In just over three years, real estate giant Tishman Speyer and its partner, BlackRock, lost billions of investors’ dollars on a single deal. The New York Times reporter who first broke the story of the sale of Stuyvesant Town-Peter Cooper Village takes readers inside the most spectacular failure in real estate history, using this single deal as a lens to see how and why the real estate crisis happened.
How did the smartest people in real estate lose billions in one single deal? How did the Church of England, the California public employees’ pension fund, and the Singapore government lose more than one billion dollars combined investing in a middle-class housing complex in New York City? How did MetLife make three billion dollars on the deal without any repercussions from a historically racist policy of housing segregation? And how did nine residents of a sleepy enclave in New York City win one of the most unlikely lawsuits in the history of real estate law?
Not only does Other People’s Money answer those questions, it also explains the current recession in stark, clear detail while providing riveting first-person accounts of the titanic failure of the real estate industry to see that a recession was coming. It’s the definitive book on real estate during the bubble years—and what happened when that enormous bubble exploded.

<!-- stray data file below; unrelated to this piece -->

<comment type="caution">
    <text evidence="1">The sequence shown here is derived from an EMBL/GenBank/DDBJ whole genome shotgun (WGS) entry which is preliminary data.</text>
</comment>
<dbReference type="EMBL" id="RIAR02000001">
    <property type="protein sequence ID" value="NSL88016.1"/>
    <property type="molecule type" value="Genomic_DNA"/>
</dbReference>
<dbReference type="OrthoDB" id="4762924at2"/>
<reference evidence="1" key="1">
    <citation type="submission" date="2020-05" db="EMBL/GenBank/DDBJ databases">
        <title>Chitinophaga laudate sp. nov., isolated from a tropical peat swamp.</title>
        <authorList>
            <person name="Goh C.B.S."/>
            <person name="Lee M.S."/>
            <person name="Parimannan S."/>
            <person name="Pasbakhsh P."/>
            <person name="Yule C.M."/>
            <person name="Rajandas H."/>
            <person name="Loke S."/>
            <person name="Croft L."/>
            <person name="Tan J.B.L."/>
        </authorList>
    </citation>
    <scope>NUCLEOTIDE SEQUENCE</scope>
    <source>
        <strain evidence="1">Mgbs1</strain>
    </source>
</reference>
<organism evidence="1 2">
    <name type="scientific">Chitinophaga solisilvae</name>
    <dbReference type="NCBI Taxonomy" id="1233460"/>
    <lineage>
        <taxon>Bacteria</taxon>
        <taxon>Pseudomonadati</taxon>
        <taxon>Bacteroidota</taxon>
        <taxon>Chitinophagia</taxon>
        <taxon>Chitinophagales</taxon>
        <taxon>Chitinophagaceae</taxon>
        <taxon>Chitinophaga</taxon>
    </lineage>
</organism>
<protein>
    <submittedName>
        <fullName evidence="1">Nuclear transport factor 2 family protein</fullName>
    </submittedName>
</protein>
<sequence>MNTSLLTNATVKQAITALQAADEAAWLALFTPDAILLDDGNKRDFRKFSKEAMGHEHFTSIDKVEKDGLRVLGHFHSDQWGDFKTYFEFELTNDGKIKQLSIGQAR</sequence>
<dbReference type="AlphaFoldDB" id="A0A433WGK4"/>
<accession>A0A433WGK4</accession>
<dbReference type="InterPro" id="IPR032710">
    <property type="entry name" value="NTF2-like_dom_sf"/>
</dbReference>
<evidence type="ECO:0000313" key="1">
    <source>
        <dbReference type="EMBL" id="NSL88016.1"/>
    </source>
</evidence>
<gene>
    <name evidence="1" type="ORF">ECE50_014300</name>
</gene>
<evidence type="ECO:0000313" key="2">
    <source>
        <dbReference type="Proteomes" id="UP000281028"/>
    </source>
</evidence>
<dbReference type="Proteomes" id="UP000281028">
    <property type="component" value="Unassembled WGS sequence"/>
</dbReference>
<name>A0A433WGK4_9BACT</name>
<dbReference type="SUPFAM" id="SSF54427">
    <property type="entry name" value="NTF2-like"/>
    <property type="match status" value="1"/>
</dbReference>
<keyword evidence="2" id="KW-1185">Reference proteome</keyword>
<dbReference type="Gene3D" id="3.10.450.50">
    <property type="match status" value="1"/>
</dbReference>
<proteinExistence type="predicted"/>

In recounting the collapse of "the biggest real estate deal in history," New York Times reporter Bagli provides an intriguing display of boom psychology perpetuating itself. His absorbing account of the transformation of Manhattan's mammoth Stuyvestant Town Peter Cooper Village apartment complex from a haven for moderate-income families to a developer's dream captures the spirit of the frenzied real-estate market of the first few years of the 21st century. Bagli expands the controversial clash between developers seeking to deregulate rents and tenants concerned with marginalization of the middle class into a larger metaphor for wealth contending with basic needs. His focus, though market-based, is not exclusively economic; he also reviews, in the history of this apartment complex, the change of consciousness relating to civil rights and provides glimpses of a time when corporate paternalism seemed welcome and tenants reflexively accepted regimented conditions and rules. Current New Yorkers may derive wry amusement from the anger of tenants in 1952, when the complex owner sought to raise the monthly rent on four-room apartments to an astonishing $100. The reader interested in New York real estate history, its moneyed elites, or even the self-contradictory aspects of social investment should find ample material for reflection and enjoyment in Bagli's account.